'Train Highways Officers to take on roads policing jobs', says PCCPolice and Crime Commissioner says Highways England officers should help roads police out with some of their more 'mundane' responsibilities.
Gloucestershire Police and Crime Commissioner Martin Surl says he wants Highways England officers to be given extra training and powers so specialist roads policing officers can focus on serious crime.
Mr Surl is calling for a “major re-think” on how British roads are governed and a consultation on “the policing of the strategic road network as one entity – not by local forces.”
He said: “The days when police are tied-up checking heavy goods vehicles, tachographs, the weight of loads - the sort of thing a traditional traffic officer used to do - are gone.
"If the police are to focus on more serious issues like organised crime, modern slavery and child sexual exploitation they cannot do it all.
“I am not suggesting that policing our roads is not important because it is. It’s a question of priorities and I think that some of the more routine work could be carried out just as effectively by Highways England.
“The police workload is increasing at a time when their numbers and other resources are diminishing. Freeing up officers from some of their more mundane responsibilities would surely be a good thing.”
The independent PCC wants a structured partnership between Highways England, DVSA and the police for the strategic road network with police being accountable for combatting the criminal use of the roads.
He says traffic officers powers would be similar to a PCSO although a bespoke list of powers would need consultation.
“It is not right or publically acceptable to use council tax precept to provide policing of a national/international road network. The impact would be a safer road network and the release of officers to police the other A, B and rural roads that may be overlooked in favour of the strategic road network.
“Policing the strategic road network is a gap I believe the police just do not have the resources to fill. Something needs to change,” he said.
Mr Surl believes the new model would be funded through structured partnerships, targeted roads intelligence for the entire network and a requirement for a portion of Highways England’s funding to be invested back into the network and develop smart roads.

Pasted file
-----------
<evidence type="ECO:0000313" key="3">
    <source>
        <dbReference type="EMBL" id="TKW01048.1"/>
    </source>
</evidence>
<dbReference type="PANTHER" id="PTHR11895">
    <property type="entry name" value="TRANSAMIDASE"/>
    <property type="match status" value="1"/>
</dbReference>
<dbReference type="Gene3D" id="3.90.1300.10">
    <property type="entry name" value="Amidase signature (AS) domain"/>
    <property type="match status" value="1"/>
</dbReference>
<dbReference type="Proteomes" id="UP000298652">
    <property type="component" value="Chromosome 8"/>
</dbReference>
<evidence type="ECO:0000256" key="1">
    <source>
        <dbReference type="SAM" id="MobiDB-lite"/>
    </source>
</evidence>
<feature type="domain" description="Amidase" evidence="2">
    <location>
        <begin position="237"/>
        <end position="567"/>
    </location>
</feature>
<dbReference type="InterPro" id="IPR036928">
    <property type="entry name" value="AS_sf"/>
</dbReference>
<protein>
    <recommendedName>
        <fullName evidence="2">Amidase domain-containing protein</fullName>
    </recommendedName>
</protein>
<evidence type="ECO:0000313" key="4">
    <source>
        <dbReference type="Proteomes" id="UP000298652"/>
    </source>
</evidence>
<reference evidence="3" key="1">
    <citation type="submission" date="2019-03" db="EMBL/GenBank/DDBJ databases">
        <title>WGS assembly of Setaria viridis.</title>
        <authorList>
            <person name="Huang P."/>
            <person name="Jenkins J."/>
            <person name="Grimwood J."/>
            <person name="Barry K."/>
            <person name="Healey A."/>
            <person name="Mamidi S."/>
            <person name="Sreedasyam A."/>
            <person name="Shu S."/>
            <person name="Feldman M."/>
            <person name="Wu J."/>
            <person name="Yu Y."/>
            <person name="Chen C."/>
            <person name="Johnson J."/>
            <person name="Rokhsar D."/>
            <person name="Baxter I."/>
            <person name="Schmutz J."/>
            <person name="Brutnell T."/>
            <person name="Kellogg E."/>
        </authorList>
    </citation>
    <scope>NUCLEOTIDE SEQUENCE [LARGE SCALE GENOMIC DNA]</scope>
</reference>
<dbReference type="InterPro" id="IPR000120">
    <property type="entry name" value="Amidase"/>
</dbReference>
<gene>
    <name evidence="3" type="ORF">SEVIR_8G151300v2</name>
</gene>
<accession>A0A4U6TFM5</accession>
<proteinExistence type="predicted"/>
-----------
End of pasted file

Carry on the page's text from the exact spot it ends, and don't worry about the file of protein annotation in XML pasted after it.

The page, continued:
The Conservative party pledged to create a national infrastructure police force by “bringing together” the Civil Nuclear Constabulary, Ministry of Defence Police and British Transport Police in its May 2017 election manifesto.
Proposals examined by the government in the strategic defence and security review included the possibility of bringing Highways England officers and Home Office forces’ road policing units into the new force.
A Highways England spokesman said the agency is not “actively seeking more powers” and its focus “remains firmly on supporting our customers and responding to incidents.”
"Highways England will continue to work closely with the NPCC, motorways policing groups and other emergency services to support enforcement activities if they are seen as appropriate.
"Our Traffic Officers provide vital support to the travelling public and Highways England is extremely proud of the work they do to keep our network moving and our customers safe.
"We appreciate the recognition by the NPCC that our Traffic Officers have more to offer to educate road users and improve the overall experience of customers on our network.
"We will continue to closely collaborate with motorway and traffic police teams to support them with their enforcement activities and to improve safety, by aligning working practices and sharing technology."
A Home Office spokesman said: “We have provided a strong and comprehensive settlement that will increase funding by £460m or 2018/19, including £280m drawn from increased precept contributions, to ensure that police have the resources they need to carry out their vital work.
“This year, Gloucestershire Police funding is increasing by £3.8m to £110.3m following the local PCCs’ decisions to use the increased flexibility we provided to raise precept income. In addition, in March 2017, Gloucestershire had reserves of £26.3 Million.”
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